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Summary:

In the web world, we tend to associate the word “agile” with software development, but in this ever-changing world, it’s not a bad idea to apply the basic principles of agility to our busy professional lives. Does this mean you have to be some kind of […]

In the web world, we tend to associate the word “agile” with software development, but in this ever-changing world, it’s not a bad idea to apply the basic principles of agility to our busy professional lives. Does this mean you have to be some kind of superhero to manage a lifestyle like ours? I think not.

This is what a day in my hectic life looks like — a never-ending game of Tetris (in which colored blocks are work and black are non-work). It’s probably a lot like yours, but with different labels:

tetriswork

The Millennials, for better or for worse, have grown up living like this, and apparently it comes pretty naturally to them. But what if you are from an earlier generation, or if you had crunchy granola parents who had a “Kill Your TV” bumper sticker on their old car and whose most sophisticated piece of electronic equipment was the toaster?

I think there are certain personality traits that many of us share that can help us to capitalize on the principles outlined in the Agile Manifesto. And they might not be what you expect:

  1. You have to be lazy. Yes, lazy. Because lazy people find the most efficient solutions to problems in order to get the job done. (From the Agile Manifesto: “Simplicity — the art of maximizing the amount of work not done — is essential.”)
  2. You have to be easily bored. Because then you’re exhilarated and stimulated by the constant turmoil rather than overwhelmed by it. (From the Agile Manifesto: “Welcome changing requirements.”)
  3. You have to be curious. Because then you’ll always be increasing the breadth and depth of your knowledge, which will give you more/better marketable skills and enable you to diversify when the opportunity arises. (From the Agile Manifesto: “Continuous attention to technical excellence…enhances agility.”)

These are only a few of the principles behind the Agile Manifesto. I encourage you to read them all and envision how you can integrate these principles into your business practices.

What other characteristics do you think we need to deal with life and work in our constantly changing world?

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By Pamela Poole

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  1. Nice post. But first off, agility is about being agile! You can be lazy and can be easily bored, but people with those qualities as their primary skill set can hardly act agile. Agility is about mobility and flexibility. Same way you’ve got agility drills in sports, with rapid legs movements, moving your core right to the exact point – same here. Agility is about the ability to move your feet to be in the right time, at the right place, and act right.

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  2. Hi Olga. That’s one way of interpreting things that’s as valid as my little metaphor, certainly! But why does lazy preclude flexible and mobile? Here I’m saying pre-existing laziness just conditions you to be very efficient and being easily bored means you’re ready and eager to change activities often.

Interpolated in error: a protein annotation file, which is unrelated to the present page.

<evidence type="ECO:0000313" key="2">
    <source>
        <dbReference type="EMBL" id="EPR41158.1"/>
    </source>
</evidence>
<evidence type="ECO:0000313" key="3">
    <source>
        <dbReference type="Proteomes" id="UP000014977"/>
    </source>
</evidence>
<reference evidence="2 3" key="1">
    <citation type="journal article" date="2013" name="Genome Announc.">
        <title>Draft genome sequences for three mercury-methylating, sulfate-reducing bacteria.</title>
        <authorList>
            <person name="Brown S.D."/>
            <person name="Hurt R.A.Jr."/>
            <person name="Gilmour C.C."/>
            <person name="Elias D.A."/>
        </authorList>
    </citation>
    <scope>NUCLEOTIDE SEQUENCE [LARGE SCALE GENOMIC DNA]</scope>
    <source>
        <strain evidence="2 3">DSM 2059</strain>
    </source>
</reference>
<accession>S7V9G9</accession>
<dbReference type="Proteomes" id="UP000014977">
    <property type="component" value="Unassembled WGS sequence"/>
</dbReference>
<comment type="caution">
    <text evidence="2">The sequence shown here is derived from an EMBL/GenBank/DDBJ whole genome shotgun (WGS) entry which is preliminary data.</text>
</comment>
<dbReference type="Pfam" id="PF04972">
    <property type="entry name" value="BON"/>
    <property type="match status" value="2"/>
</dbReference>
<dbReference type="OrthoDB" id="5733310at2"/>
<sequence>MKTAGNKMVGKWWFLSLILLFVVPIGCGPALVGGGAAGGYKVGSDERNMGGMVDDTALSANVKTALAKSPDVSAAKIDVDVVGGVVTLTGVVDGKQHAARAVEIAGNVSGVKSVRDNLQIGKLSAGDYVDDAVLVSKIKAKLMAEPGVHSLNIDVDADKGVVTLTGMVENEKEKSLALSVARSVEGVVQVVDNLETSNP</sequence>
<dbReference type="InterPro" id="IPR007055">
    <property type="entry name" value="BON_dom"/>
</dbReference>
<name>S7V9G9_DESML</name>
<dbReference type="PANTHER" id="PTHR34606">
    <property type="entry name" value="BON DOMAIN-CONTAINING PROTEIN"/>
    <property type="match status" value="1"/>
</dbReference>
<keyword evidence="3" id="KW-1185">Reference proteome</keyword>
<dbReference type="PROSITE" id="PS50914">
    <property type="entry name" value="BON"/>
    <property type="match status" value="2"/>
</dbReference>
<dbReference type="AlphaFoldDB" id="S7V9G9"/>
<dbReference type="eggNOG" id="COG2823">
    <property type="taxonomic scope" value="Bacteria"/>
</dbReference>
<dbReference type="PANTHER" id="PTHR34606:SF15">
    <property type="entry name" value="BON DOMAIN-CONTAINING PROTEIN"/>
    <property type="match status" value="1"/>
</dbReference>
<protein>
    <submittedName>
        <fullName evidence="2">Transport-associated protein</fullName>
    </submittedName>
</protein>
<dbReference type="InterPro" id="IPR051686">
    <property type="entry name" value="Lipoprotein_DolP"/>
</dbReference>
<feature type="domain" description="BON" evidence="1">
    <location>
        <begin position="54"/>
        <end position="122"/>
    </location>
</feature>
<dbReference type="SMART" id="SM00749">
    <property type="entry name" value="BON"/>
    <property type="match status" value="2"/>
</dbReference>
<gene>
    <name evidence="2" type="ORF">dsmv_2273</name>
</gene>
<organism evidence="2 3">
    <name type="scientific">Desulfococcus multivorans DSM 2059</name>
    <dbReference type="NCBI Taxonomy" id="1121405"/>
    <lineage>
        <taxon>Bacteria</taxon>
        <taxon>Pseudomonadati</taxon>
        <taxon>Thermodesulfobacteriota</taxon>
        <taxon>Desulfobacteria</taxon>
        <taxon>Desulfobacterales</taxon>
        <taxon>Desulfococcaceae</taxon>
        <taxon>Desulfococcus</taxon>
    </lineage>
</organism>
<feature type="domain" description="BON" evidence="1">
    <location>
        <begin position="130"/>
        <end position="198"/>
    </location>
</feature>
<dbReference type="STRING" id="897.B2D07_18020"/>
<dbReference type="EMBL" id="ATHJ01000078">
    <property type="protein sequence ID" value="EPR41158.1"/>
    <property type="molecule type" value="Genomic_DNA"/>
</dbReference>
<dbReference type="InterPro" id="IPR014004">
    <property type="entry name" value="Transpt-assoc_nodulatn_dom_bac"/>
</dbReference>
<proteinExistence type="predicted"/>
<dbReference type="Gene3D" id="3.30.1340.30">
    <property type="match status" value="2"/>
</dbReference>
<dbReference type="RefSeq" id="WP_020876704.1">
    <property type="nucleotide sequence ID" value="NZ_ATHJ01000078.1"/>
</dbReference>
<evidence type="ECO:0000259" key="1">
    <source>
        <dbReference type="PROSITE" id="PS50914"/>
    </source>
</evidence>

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  3. Yeah, I am with you—laziness is a virtue! I had professor in college who used to say that bacterial geneticists are lazy people. When looking for a mutation that occurs one-in-a-billion times they can’t check each bacteria. Instead maybe they link the gene they want with a toxin resistant gene, grow a bunch of cells and throw the toxin in. Most of the bacteria will die but the survivors will have a much higher probably of having the gene they are looking for. Good science comes from this kind of laziness and so does good software development because it breeds creative thinking. My own laziness has saved me many times.

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  4. I know so many people who only thrive when everything is as unnecessarily complicated as possible.

    And if you are someone of the “laziness is the mother of invention” variety, you are at a systematic disadvantage whenever your projects depend on the “pourquoi faire simple quand on peut faire compliqué” (why go for simple when you can go for complicated) crowd.

    Probably one of the top reasons I dropped out of corporate life to fly solo…

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  5. [...] Agility Is Not Just About Software Development "In the web world, we tend to associate the word “agile” with software development, but in this ever-changing world, it’s not a bad idea to apply the basic principles of agility to our busy professional lives. Does this mean you have to be some kind of superhero to manage a lifestyle like ours? I think not." (tags: work philosophy agile) [...]

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  6. Hi David.

    Thanks for that example. I’ve heard plenty of smart and effective people proudly admit that they’re lazy! And I agree that it can definitely foster creativity and ingenuity.

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  7. [...] is a day in my life. Read about how I deal with it on Web Worker Daily and [...]

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  8. David – I agree that is a perfect example. Thanks for the great post Pam. It was one of the first I read as I entered agile and it really resonates with me.

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